(Bloomberg) -- Italian Prime Minister Mario Draghi is set to abandon a project backed by his predecessor to create a single national fiber network controlled by Telecom Italia SpA, opposing a return to a phone industry monopoly.
Following a European Union request for the government to foster competition as it allocates funds from the bloc’s recovery plan, Rome will no longer support Telecom Italia’s plan to combine its land-line assets with networks run by state-owned rival Open Fiber SpA, according to people familiar with the matter. The Telecom Italia proposal would have kept the combined new operator under the ex-monopolist’s control.
Telecom Italia fell as much as 9.2% after the Bloomberg report on Thursday, their worst day in almost a year,and traded at 42 cents a share at 9:30 a.m. in Milan.
The Draghi government is intent on halting any project that would reverse two decades of deregulation and in effect allow Telecom Italia to kill off a competitor, albeit one under state control, the people said, asking not to be named discussing confidential deliberations.
Documentation on the recovery plan sent by Draghi’s government to the EU backs the Italian position, daily la Repubblica reported Thursday.
Innovation Minister Vittorio Colao, a former chief executive officer at wireless carrier Vodafone Group PLC, also told Repubblica recently the government is committed to assuring “equity of access to fast internet connections and fair and open competition.” The state should be “an arbiter rather than a player” in the process, he said.
That’s the same logic behind Italy’s decision to tighten its grip over Open Fiber, originally a joint venture between Enel SpA, the country’s biggest utility, and state-backed lender Cassa Depositi e Prestiti SpA.
Cassa Depositi last week gained control of Open Fiber by buying an additional 10% from Enel, and now plans to accelerate its fiber roll-out and inject about 250 million euros ($300 million) into the company through a capital increase, according to people familiar with the matter.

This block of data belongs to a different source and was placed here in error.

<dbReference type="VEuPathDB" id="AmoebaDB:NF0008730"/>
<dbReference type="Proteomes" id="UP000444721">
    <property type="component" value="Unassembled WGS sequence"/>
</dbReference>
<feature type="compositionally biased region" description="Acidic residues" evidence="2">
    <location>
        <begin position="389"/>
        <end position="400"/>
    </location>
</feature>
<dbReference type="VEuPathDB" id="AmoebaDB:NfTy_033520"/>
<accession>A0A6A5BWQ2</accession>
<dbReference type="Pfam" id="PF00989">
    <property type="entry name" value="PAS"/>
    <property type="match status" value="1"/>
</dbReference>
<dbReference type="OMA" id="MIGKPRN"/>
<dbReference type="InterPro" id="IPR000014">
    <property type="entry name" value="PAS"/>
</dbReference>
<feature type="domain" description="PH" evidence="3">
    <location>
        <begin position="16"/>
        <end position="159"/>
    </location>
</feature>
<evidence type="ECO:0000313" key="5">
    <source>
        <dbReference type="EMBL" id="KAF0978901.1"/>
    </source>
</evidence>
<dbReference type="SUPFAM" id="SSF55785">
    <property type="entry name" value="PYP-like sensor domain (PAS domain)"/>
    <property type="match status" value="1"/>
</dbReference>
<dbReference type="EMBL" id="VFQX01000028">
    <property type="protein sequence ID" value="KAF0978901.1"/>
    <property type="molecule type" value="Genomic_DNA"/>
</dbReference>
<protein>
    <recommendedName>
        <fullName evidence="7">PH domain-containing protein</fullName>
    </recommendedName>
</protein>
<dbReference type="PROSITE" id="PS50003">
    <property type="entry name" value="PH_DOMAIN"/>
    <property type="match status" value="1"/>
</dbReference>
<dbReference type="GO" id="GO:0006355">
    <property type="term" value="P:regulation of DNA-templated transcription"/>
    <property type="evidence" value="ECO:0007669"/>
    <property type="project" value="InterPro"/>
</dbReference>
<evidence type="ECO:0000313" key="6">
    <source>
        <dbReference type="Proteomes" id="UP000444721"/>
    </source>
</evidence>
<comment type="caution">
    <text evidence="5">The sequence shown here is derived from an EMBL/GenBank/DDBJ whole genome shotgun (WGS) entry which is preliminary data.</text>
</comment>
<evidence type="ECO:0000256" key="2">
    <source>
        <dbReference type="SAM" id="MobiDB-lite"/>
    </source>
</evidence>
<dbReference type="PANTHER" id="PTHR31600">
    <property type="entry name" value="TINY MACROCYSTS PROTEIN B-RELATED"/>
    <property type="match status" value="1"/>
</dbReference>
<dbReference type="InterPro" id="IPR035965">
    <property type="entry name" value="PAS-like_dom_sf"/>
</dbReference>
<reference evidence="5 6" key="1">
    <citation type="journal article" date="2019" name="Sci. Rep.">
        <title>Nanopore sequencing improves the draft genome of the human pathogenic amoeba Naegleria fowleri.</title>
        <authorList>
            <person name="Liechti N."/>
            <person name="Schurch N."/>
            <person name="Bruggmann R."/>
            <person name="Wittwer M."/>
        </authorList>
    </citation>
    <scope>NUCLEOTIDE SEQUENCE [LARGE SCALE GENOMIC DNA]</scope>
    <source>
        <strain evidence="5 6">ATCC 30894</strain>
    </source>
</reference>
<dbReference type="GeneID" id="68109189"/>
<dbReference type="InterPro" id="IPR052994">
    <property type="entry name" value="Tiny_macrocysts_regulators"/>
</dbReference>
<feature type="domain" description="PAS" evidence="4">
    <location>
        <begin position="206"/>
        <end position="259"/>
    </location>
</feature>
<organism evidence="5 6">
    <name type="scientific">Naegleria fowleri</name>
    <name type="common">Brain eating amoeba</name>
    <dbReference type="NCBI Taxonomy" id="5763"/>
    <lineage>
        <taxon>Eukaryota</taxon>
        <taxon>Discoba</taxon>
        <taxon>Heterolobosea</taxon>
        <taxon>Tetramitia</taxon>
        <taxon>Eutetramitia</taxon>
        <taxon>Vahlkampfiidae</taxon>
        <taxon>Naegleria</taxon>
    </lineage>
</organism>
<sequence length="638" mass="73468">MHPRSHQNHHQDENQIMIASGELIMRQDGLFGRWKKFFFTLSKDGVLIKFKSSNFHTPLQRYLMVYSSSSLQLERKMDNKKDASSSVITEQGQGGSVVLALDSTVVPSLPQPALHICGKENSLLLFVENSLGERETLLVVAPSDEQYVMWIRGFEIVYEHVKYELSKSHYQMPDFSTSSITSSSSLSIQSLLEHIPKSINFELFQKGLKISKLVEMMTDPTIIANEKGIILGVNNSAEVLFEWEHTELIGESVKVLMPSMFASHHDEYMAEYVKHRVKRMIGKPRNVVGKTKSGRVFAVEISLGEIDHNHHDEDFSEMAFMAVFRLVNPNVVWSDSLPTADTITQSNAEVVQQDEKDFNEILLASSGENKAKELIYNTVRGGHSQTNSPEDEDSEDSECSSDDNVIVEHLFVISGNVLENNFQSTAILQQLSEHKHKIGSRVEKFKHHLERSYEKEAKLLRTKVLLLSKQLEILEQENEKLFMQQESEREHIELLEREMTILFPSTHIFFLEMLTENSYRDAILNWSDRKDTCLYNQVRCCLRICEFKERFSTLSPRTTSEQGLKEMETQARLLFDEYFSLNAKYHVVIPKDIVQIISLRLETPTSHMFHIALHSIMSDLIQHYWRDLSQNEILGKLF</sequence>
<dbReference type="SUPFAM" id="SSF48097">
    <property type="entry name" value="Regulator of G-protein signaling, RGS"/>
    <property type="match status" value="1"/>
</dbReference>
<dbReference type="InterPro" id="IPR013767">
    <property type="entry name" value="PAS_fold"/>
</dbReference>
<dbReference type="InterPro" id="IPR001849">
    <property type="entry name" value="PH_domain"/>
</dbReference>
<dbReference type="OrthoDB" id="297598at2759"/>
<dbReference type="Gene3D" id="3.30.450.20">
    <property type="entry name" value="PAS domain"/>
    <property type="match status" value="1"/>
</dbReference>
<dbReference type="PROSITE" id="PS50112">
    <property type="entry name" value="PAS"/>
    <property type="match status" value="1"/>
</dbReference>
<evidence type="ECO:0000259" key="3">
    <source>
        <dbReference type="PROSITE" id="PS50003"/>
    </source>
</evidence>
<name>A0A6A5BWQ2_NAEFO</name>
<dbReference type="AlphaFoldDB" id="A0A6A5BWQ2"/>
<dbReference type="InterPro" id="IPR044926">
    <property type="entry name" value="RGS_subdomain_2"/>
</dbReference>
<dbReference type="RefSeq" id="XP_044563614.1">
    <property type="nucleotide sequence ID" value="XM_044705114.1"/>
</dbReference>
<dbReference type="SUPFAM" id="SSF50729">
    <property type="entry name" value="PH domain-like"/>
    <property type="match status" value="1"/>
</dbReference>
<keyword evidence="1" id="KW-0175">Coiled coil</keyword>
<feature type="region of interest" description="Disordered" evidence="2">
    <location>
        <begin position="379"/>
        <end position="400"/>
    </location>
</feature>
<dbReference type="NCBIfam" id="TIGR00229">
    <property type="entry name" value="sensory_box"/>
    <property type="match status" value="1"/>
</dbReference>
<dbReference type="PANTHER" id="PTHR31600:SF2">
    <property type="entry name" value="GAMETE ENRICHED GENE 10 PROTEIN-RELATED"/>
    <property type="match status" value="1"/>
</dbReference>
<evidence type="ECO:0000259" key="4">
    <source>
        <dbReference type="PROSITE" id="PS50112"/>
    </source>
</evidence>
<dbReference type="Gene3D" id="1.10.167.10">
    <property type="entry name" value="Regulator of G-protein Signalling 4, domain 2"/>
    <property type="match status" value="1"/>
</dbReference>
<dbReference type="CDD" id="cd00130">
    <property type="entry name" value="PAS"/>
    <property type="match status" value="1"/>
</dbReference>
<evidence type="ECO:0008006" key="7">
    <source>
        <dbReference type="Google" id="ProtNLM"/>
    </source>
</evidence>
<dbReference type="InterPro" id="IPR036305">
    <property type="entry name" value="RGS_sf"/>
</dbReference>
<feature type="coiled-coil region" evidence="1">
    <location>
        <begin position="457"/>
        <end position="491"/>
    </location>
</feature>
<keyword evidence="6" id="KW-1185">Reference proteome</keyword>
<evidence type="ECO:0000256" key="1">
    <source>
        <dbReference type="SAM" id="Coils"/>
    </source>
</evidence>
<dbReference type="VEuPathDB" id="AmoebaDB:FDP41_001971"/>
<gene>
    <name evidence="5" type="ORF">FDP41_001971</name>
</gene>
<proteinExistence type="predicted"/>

Representatives for the government, Telecom Italia and Open Fiber declined to comment for this story.
The revised plan would see Open Fiber accelerate its internet services roll-out in rural areas, with the government encouraging competition for services in urban regions. Rome would also look to foster co-investment projects relying not just on fiber but also on ultra-fast mobile services such as 5G, the people said.
The government acknowledged recently that Italy lags behind European peers in “digital adoption and technological innovation,” particularly in rural areas, while the country ranks near the bottom among EU states in adopting new technologies.
“To boost the country’s broadband roll-out, the European Commission could leverage on wholesale-only carriers such as Open Fiber or Telecom Italia’s FiberCop, as they provide ultra-broadband services for all players granting equal access,” said Laura Rovizzi, chief executive at Open Gate Italia, a Rome-based strategy and regulation consultant that specializes in telecommunications. A clear commitment to an open playing field for digital services could also ease access to recovery plan funds, she said.
Telecom Italia Chief Executive Officer Luigi Gubitosi, with the backing of the previous government led by Giuseppe Conte, had pushed for an Open Fiber deal for months, insisting his company wouldn’t cede control of the proposed merged network.
That plan was the result of long negotiations between the Conte government, Telecom Italia and Cassa Depositi, which owns nearly 10% of Telecom Italia and about half of Open Fiber. Conte resigned in late January and was replaced by Draghi the following month.
Telecom Italia last year agreed to sell 37.5% of its land-line cables running from the street to premises -- the so-called secondary network -- to the infrastructure unit of investment firm KKR & Co. for 1.8 billion euros. Swisscom AG’s Fastweb SpA will hold 4.5% of the new network company, dubbed FiberCop, which will be a direct competitor of Open Fiber.
(Updates with shares in third paragraph.)
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